A new drug promising to help women restore lost libido has been approved by the FDA. But is it just a bill of goods? And does the marketing of this actually hurt the cause of women’s sexual freedom?
The Food and Drug Administration has approved 24 drugs for male sexual dysfunction and zero for women. After rejecting an application for a drug to improve female libido in December, the agency has reconsidered its decision and is giving the manufacturer another chance.
In this week’s Sexual Health Roundup: A new study finds that heterosexual men who are in stable, monogamous relationships keep their distance from a pretty girl if given a sniff of oxytocin (the bonding hormone), a judge is set to rule on Alabama’s policy of segregating HIV-positive prisoners, and researchers in Germany find that social media is more tempting than sex, cigarettes, and alcohol.
You should never feel afraid you have to do anything you do not want to just because someone else wants it from you for themselves, very much including having sex.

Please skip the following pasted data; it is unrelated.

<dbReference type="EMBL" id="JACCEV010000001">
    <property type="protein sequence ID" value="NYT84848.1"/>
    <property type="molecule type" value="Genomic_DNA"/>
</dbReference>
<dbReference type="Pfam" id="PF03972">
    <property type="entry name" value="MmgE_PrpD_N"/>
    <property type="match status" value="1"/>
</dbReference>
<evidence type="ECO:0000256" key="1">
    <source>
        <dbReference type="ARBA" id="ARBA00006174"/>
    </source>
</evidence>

One writer calls them “panty-dropping pills” while advocates and feminists have already lined up to fight any sort of FDA approval. Flibanserin is being reported as a “female Viagra” but it’s not lived up to the job of alleviating symptoms of low sexual desire in women. Why?
Sex addiction is a popular topic on talk-shows and in mainstream media (where the goal isn’t accuracy, but ratings), but it isn’t something many sexologists consider credible. I’m not on board with the idea myself.